Posts tagged Java EE

Easily Manage Different Java Versions on Your Machine with SDKMan!

So, you're a Java developer, or maybe you're aspiring to be one. Either way, you've probably faced the challenge of managing multiple versions of Java on your machine. One project requires Java 8, but another needs Java 11, yet another requires Java 17. The open-source library you're keen on contributing to needs yet another version. What do you do? You start juggling environment variables, and before you know it, your system is a tangled mess of configurations. Not fun, right?

And let's not even get started on the difference between JRE and JDK. It's easy for beginners to get confused about the distinction between the two. The JRE (Java Runtime Environment) is sufficient if you just want to run Java applications, but if you're going to be developing them, you'll need the JDK (Java Development Kit). The JDK includes everything the JRE has, plus additional tools and utilities for developers like the Java compiler, or javac.

Tired of all this complexity? Let me introduce you to SDKMan!, a version manager that streamlines the process, making it a breeze to manage multiple Java versions on your machine. Not just Java, SDKMan! can be used to manage a lot more kits and tools such as Maven. In this blog post however, we see how to use SDKMan! to effortlessly manage different versions of Java on the same machine. 

Exploring the JSON-P API: Simplifying JSON Processing In Jakarta EE 10

JSON (JavaScript Object Notation) has become the de facto standard for data interchange in modern web applications. Its simplicity, readability, and compatibility have made it a popular choice for representing structured data. The JSON-P (JSON Processing) API provides a powerful and convenient way to parse, generate, transform, and query JSON data on the Jakarta EE Platform.  In this blog post, we will explore the fundamentals of the JSON-P API, its core functionalities, and how it empowers you to work with JSON effortlessly in your Jakarta EE applications.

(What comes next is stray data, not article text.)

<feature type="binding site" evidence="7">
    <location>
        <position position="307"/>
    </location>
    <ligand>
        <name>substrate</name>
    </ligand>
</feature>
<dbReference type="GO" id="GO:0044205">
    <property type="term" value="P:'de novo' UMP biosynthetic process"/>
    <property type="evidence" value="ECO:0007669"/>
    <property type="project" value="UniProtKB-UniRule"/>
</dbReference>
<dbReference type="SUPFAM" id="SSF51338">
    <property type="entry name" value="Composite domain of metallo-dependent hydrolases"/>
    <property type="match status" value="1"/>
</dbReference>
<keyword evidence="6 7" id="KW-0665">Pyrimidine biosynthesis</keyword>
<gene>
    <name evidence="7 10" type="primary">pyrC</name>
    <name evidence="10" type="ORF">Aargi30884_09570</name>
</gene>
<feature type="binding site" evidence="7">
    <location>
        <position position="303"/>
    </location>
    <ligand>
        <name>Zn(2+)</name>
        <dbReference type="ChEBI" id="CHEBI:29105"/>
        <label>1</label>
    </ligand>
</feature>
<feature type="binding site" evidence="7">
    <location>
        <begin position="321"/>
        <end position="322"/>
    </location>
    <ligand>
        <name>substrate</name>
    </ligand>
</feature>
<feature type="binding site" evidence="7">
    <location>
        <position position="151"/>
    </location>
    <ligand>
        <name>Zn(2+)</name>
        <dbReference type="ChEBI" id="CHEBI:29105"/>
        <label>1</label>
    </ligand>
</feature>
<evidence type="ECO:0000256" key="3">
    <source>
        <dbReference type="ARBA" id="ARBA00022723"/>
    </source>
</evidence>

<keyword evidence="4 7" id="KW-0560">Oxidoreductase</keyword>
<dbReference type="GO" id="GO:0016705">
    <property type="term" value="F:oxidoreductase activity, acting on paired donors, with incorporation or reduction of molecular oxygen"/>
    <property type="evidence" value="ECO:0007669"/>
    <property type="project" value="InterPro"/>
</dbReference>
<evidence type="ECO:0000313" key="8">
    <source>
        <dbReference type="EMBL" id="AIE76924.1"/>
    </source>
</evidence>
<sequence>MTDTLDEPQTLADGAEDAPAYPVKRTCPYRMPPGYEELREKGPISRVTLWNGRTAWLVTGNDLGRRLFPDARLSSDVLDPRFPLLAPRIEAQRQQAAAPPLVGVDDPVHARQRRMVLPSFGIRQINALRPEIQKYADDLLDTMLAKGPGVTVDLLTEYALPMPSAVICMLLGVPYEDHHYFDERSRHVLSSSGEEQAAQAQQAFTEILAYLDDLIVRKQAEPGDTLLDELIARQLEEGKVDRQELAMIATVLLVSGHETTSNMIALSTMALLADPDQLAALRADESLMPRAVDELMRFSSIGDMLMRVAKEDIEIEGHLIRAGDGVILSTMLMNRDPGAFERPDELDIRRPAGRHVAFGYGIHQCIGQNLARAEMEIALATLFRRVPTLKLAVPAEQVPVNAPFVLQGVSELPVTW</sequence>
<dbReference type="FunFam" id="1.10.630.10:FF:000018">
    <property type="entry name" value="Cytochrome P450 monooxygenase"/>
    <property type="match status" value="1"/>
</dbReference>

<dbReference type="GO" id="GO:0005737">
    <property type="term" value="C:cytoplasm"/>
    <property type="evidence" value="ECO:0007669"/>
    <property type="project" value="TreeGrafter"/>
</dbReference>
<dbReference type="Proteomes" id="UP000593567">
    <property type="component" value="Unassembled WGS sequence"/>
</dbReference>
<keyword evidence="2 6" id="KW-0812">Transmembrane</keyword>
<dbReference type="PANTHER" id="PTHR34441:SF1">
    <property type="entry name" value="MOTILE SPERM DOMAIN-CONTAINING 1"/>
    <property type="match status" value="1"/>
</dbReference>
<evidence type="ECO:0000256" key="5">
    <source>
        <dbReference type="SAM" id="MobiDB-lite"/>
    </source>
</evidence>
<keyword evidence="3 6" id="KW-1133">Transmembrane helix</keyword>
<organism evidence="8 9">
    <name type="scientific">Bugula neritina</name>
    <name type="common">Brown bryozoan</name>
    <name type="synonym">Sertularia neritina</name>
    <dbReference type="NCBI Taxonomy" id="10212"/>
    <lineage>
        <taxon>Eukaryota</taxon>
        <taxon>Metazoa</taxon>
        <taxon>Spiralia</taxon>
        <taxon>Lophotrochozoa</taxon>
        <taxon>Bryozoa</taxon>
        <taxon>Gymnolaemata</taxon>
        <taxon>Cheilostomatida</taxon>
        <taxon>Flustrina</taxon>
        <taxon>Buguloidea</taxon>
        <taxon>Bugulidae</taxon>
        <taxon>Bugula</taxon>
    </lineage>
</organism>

Getting Started With Apache Camel On Jakarta EE 10

Apache Camel is an open source enterprise integration framework that helps you connect different systems and applications together with as little effort as possible. It provides a simple and powerful way to define and implement message-based routing and mediation rules. It is an implementation of the patterns described in the book Enterprise Integration Patterns by Gregor Hohpe and Bobby Woolf.

In simple terms, Apache Camel acts as a "translator" or "bridge" between different systems. It allows you to easily route, transform, and process messages as they move from one system to another. It supports a wide range of communication protocols and data formats (JSON, XML, YAML, etc.), making it easier to integrate different technologies and applications.

How To Consume and Return Data In YAML In Jakarta REST

YAML is a simple, human-friendly data serialization language for all programming languages. It is the main format for working with Docker. As a language agnostic format, there are many bindings for all the major programming languages. You can easily consume and return data in the YAML format in your Jakarta REST application using message body readers and writers.